Towards the Design of Carnitine Acyltransferase Inhibitors: Modeling the Conformational Behavior of (R)-Carnitine, (R)-Acetylcarnitine, Morpholinium rings, and 2-Oxo-1,3,6-dioxazaphosphacinium rings.

Víctor Manuel Rosas-García

Dissertation submitted to the Faculty of
Virginia Polytechnic Institute and State University
in partial fulfillment of the requirements for the degree of

Doctor of Philosophy
in
Chemistry

APPROVED:
Richard D. Gandour
Mark Anderson
David Bevan
Harry Gibson
Thomas Hudliçky
James Tanko

Blacksburg, Virginia

KEYWORDS: carnitine , acylcarnitine , modeling of morpholinium rings , phosphonate , modeling of medium-sized rings , conformational analysis

Copyright 1997, Víctor M. Rosas-García


Abstract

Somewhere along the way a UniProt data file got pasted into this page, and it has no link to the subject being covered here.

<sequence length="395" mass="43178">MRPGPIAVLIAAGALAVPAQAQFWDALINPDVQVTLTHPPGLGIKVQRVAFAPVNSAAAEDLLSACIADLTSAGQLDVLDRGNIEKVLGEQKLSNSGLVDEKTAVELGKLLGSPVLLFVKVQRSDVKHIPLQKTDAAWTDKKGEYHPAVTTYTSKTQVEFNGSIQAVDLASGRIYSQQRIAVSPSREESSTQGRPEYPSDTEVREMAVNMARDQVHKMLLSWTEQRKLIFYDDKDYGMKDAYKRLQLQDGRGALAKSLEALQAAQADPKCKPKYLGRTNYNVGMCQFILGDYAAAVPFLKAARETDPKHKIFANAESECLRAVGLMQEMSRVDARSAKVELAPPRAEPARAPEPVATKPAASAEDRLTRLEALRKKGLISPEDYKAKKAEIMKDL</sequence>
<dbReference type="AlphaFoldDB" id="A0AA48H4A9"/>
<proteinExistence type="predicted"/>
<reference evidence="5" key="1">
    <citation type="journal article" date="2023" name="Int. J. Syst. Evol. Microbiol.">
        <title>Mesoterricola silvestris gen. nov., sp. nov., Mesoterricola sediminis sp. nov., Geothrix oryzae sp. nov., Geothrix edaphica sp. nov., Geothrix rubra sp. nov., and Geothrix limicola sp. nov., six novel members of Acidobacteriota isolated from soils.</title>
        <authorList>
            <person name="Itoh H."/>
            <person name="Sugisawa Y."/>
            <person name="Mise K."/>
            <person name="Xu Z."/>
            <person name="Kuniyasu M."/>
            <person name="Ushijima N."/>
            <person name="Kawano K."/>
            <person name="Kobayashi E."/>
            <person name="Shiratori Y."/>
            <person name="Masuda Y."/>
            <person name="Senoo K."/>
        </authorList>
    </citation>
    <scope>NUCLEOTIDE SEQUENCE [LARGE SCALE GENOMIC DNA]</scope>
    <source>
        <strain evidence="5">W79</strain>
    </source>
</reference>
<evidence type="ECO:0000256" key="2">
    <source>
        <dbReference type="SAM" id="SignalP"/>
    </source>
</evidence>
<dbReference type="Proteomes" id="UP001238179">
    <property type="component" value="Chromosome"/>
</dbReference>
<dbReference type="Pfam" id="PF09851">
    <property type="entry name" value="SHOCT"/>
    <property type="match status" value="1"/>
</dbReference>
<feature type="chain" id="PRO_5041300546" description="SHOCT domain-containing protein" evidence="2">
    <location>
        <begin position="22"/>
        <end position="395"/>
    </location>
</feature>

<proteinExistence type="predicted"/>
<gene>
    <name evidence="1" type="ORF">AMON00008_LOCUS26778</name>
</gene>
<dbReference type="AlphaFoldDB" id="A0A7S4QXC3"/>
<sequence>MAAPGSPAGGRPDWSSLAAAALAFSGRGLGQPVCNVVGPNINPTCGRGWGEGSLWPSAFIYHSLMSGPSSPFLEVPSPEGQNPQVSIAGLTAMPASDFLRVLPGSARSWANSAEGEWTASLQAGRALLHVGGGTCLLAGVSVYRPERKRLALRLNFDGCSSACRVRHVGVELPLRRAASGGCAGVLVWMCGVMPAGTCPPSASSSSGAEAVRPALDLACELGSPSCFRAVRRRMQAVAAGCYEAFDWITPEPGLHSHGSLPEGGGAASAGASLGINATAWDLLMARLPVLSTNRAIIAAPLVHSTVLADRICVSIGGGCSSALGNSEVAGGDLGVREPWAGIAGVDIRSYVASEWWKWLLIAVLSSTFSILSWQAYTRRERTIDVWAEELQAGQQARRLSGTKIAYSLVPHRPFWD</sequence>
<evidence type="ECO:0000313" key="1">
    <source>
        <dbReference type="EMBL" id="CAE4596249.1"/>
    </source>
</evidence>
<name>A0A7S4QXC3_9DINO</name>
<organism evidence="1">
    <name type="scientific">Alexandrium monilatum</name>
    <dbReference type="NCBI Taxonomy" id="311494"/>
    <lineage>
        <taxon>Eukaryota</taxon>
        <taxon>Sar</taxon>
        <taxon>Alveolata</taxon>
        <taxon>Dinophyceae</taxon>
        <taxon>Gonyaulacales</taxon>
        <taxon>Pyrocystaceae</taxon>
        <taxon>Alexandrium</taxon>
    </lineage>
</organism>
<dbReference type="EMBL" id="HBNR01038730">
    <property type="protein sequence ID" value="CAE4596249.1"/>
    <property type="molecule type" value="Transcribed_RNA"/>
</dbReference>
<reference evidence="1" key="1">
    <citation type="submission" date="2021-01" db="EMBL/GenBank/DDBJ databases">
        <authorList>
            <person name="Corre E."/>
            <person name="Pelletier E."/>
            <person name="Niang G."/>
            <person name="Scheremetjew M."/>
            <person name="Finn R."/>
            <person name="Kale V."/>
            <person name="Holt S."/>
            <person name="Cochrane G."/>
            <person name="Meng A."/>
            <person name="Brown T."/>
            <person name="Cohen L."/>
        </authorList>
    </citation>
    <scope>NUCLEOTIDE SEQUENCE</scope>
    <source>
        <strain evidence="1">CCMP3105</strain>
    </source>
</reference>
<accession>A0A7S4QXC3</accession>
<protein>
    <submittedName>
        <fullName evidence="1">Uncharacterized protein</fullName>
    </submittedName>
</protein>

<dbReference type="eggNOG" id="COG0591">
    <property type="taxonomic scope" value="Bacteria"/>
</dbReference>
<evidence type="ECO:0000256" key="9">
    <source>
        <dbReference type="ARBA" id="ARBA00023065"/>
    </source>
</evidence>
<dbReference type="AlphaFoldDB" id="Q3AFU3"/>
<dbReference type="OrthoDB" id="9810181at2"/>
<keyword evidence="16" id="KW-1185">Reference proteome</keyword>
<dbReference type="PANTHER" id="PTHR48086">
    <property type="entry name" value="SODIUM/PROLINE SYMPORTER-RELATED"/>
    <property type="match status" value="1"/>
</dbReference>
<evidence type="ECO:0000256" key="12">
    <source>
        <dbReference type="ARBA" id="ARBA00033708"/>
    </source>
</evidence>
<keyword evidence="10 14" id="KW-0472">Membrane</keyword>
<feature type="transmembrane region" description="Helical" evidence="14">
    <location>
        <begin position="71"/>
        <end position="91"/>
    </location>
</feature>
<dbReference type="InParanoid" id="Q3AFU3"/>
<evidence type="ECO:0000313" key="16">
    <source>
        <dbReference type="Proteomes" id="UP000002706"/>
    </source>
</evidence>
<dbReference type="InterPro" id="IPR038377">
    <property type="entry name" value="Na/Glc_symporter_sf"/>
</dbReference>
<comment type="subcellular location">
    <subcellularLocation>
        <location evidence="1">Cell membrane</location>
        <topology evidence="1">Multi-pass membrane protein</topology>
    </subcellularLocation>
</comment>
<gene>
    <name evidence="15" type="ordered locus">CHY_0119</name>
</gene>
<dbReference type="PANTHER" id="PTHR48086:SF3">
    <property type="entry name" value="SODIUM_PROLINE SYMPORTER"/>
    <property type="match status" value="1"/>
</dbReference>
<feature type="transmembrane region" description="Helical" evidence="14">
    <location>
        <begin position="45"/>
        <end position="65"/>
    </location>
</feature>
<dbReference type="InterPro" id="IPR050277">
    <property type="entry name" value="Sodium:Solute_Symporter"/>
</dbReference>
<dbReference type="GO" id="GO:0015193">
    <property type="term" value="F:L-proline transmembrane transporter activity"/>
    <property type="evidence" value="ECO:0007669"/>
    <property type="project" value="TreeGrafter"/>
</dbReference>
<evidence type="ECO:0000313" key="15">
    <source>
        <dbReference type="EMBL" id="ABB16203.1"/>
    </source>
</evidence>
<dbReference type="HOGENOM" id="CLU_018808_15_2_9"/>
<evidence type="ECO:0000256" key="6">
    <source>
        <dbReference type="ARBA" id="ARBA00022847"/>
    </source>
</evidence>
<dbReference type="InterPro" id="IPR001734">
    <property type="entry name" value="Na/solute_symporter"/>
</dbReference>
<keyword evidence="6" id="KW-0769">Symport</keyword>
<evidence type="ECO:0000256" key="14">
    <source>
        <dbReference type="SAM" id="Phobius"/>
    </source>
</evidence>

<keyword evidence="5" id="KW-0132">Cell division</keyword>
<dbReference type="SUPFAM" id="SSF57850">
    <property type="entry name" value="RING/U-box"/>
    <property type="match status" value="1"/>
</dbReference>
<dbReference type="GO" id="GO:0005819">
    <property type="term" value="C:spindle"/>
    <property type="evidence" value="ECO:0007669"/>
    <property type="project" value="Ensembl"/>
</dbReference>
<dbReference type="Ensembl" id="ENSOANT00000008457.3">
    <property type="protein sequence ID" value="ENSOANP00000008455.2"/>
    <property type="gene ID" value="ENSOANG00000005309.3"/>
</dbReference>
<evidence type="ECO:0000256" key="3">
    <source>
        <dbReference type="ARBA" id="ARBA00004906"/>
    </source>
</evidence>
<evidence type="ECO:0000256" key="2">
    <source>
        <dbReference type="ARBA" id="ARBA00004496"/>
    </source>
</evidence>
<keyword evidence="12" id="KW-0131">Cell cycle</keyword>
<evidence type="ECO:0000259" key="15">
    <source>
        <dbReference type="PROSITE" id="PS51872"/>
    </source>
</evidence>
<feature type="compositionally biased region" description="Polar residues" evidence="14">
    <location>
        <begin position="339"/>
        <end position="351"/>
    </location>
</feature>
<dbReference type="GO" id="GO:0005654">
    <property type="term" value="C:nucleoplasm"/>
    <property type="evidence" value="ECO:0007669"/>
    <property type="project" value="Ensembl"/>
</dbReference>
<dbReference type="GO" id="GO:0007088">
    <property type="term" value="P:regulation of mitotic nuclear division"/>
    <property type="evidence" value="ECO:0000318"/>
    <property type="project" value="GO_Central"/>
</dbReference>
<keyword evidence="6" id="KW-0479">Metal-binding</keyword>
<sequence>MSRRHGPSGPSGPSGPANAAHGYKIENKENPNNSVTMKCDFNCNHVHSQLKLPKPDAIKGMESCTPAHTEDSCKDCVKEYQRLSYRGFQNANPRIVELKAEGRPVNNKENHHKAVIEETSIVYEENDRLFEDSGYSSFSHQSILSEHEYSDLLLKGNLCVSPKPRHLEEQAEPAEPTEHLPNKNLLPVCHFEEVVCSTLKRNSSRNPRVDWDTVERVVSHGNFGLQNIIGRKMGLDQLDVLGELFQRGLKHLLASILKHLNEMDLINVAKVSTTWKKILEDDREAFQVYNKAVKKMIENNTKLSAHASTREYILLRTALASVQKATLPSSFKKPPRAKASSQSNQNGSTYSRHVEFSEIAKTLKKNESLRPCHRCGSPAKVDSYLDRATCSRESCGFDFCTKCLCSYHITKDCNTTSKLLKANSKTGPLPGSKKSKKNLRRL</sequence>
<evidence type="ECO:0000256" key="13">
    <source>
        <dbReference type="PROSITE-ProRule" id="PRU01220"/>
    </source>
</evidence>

Full grid-search semiempirical calculations (AM1 and AM1/COSMO) on zwitterionic acetylcarnitine and carnitine, cationic acetylcholine and choline, and 3-acetoxypropanoate and 3-hydroxypropanoate in the gas phase and solution were performed. The calculated {delta}H°hydr for hydrolyses of acetylcarnitine to carnitine and of acetylcholine to choline show reasonable agreement with the experimental values in unbuffered solution (acetylcarnitine: -4.63 kcal/mol calc. vs. -7.43 kcal/mol exp.; acetylcholine: -3.20 kcal/mol calc. vs. -3.06 kcal/mol exp.) The results suggest that a change in the conformational populations of acetylcarnitine-carnitine upon hydrolysis maintains a nearly constant polarity, which keeps the work of desolvation of the products to a minimum. Acetylcholine-choline and acetoxypropanoate-hydroxypropanoate present a much higher work of desolvation, therefore yielding a lower free enthalpy of hydrolysis. Ab initio calculations at the RHF/6-31G* level for the carnitines and the cholines, and RHF/6-31+G for the propanoates, were done to calibrate the quality of the AM1 results for both the gas phase and in solution. The calculations in the gas phase involved full optimization of the AM1-optimized structures at the RHF/6-31G* level and RHF/6-31+G level, and single points at the MP2//RHF/6-31G* and MP2//RHF/6-31+G level to estimate correlation effects. The ab initio calculations in solution were single points on the AM1-optimized geometries and used the Tomasi solvent model. The ab initio results confirmed the qualitative reliability of the semiempirical results.